Lenten Noonday Preaching Series
Calvary Episcopal Church
March 9, 2000
I Do What I Do?
I read a long time ago that the shortest poem in the English language is made up of only two words and four letters - I, why.That is a profoundly probing insight. This morning I want to direct that at this whole area of our behavior. Look at the way you're making up your life today and ask, "Why do I act as I do?"
As a means to that end, I would like to set before you several stories that I hope, by the power of the Holy Spirit, will become parables. A parable is that special kind of story that starts out being about somebody else, and then suddenly you realize it's about you.
It would be like looking at a portrait, and all of a sudden that portrait changes into a mirror, and you see a reflection back of your own reality. The way our eyes are situated in our heads, we cannot see all of ourselves all by ourselves. I would never know what my face looks like or the back of my head or the back of my shoulders, if it were not for something outside of me to mirror it back. Therefore, I would like to tell you a few stories, and I'll leave it to you to look at those. Hopefully they will be mirrors that enable you to see more deeply the reality of your own behavior.
In the first story, a fight broke out on an elementary school playground. After the teacher got everything settled down, she asked, "How did all this get started?" A cocky little boy said, "It all started when he hit me back." Does that evoke any image of recognition in you, this great tendency we have to explain our actions in terms of what other people have done to us, and therefore to pass responsibility over to them?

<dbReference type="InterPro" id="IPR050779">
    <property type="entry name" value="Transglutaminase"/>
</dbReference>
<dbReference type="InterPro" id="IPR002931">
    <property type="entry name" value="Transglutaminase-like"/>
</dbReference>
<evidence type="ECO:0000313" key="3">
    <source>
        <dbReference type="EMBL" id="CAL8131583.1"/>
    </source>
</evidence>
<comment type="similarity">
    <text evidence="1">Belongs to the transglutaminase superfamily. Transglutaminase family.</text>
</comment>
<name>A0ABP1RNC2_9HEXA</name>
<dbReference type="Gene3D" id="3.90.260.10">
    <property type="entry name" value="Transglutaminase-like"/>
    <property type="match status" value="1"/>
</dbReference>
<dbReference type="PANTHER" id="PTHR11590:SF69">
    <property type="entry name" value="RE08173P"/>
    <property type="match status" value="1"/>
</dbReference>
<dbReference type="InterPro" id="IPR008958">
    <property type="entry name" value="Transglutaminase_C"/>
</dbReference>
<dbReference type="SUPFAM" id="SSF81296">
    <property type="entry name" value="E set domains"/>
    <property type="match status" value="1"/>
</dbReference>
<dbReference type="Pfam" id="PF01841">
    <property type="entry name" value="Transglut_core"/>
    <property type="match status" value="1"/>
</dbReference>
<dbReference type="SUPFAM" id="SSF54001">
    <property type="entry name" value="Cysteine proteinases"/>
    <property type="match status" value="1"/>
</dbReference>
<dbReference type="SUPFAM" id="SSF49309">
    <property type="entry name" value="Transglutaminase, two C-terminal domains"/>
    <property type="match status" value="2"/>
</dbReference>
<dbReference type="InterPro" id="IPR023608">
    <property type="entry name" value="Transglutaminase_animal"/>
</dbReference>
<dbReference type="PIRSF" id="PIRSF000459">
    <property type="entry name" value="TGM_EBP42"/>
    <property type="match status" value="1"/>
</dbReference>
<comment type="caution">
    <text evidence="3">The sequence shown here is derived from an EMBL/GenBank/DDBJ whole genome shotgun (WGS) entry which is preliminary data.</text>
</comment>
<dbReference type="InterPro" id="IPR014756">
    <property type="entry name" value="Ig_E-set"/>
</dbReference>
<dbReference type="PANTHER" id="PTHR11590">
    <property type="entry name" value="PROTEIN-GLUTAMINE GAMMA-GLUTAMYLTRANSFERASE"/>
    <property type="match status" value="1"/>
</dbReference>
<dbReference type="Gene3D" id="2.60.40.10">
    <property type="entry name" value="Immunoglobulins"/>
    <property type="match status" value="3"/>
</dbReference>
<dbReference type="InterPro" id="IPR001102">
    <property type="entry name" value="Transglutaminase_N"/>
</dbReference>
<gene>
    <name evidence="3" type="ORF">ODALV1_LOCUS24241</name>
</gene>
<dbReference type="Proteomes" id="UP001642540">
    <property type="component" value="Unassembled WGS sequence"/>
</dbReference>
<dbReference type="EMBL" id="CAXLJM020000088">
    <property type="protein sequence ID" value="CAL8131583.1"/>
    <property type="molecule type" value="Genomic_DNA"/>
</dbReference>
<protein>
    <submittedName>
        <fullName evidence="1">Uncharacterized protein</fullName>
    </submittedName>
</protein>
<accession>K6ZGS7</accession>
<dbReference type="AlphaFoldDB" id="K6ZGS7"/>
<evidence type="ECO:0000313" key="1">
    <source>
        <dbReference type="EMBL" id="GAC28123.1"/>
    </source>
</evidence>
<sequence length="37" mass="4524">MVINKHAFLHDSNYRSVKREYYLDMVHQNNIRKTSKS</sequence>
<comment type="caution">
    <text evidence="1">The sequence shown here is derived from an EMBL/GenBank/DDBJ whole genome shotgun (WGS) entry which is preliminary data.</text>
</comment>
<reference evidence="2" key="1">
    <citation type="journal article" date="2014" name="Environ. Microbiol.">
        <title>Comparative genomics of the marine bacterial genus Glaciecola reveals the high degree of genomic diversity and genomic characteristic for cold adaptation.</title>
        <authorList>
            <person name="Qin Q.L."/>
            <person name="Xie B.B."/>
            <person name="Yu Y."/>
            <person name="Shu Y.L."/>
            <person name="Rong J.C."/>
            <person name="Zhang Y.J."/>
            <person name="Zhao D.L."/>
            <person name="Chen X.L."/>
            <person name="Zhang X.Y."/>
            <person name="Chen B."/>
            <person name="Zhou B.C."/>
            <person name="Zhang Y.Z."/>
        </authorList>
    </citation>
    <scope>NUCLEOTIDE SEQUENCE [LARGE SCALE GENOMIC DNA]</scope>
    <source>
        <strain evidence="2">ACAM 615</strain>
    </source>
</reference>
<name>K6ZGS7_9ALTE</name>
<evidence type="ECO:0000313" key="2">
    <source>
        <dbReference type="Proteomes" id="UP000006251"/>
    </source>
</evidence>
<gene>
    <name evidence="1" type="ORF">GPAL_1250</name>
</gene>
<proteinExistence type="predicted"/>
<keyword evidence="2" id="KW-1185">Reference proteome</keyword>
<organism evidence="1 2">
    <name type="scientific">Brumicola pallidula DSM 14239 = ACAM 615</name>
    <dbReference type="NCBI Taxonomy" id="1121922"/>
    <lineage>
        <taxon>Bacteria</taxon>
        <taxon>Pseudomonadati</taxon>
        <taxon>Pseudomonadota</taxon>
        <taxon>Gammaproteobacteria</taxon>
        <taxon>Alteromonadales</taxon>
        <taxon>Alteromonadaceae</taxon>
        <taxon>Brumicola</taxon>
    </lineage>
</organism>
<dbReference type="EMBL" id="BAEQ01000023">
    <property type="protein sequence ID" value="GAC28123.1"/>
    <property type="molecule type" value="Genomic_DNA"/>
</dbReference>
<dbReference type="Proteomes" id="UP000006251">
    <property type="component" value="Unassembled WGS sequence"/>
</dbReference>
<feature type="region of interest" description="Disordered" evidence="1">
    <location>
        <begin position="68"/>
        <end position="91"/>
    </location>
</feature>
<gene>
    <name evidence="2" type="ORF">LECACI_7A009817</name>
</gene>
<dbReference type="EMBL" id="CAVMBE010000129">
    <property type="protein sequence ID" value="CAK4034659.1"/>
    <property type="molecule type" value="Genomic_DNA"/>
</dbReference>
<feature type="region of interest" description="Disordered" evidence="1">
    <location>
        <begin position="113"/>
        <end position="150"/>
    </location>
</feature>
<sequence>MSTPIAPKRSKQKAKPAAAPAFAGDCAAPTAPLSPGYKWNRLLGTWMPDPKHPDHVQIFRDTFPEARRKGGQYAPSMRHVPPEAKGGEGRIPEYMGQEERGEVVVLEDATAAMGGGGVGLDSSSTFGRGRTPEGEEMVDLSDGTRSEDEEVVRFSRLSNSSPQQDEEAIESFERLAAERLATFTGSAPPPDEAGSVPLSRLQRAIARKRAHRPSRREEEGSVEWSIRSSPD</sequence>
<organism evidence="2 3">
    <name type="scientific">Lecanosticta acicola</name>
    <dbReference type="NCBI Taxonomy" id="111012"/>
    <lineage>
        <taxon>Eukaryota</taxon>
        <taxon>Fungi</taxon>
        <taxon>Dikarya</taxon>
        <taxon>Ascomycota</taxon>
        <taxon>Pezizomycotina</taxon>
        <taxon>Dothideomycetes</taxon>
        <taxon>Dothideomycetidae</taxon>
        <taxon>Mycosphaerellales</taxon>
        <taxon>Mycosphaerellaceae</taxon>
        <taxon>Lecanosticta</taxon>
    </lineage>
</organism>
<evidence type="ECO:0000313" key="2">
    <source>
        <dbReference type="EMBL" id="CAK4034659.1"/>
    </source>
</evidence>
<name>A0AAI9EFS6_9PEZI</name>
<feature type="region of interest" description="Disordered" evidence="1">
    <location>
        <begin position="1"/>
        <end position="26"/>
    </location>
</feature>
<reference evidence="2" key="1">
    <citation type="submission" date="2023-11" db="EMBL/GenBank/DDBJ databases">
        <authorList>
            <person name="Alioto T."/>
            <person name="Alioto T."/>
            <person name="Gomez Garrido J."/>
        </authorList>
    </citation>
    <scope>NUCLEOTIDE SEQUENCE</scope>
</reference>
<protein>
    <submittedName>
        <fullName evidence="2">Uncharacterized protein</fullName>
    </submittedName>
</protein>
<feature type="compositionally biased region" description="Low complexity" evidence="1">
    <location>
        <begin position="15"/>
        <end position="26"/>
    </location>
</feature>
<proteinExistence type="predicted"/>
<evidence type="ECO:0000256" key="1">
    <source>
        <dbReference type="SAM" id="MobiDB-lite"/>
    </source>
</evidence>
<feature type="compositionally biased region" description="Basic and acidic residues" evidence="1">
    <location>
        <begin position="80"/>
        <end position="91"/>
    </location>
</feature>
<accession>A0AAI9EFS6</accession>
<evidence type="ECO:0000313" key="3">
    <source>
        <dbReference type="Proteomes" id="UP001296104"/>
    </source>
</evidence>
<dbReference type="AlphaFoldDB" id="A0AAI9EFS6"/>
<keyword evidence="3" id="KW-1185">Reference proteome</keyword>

This whole process of blaming others for our behavior goes all the way back in our human saga to the myths in the book of Genesis; those wonderful beginning stories. When God went for his evening walk one night, he couldn't find anybody because his creatures were hiding. They were fearful.When he finally found them, he said, "Why is it that you have done the one thing I asked you not to do?" Adam immediately said, "It was the woman that you gave me that caused me to do what I did." And then she said, "It was the serpent that you created that caused me to do it." The blame game has been going on since the very beginning of our saga. Whenever we account for our behavior in terms of simply being echoes of something else, we are vastly diminishing who we are and what we were meant to be.
In creation, God ceased to be everything, so that we humans could become something. God gave us the power to make things happen, the freedom and the potency.When I put all the responsibility for my behavior on something outside myself, I am literally, as Saint Paul said, falling short of the glory that I truly am. But then, there is another motivation, another story.
I read this next story in the writings of Albert Camus.The leader of the French liberal political party - a man recognized nationally for being the champion of the underdog, always challenging big government, big business, always taking up for the little person - happened to be walking one evening after work by a river, close to his house. A young girl came paddling by in a canoe. She hit something, and the canoe capsized. The girl was not a good swimmer, and she began to sink and cried out for help. She came up twice, and then the third time, she disappeared. The water became very, very smooth, and she was drowned.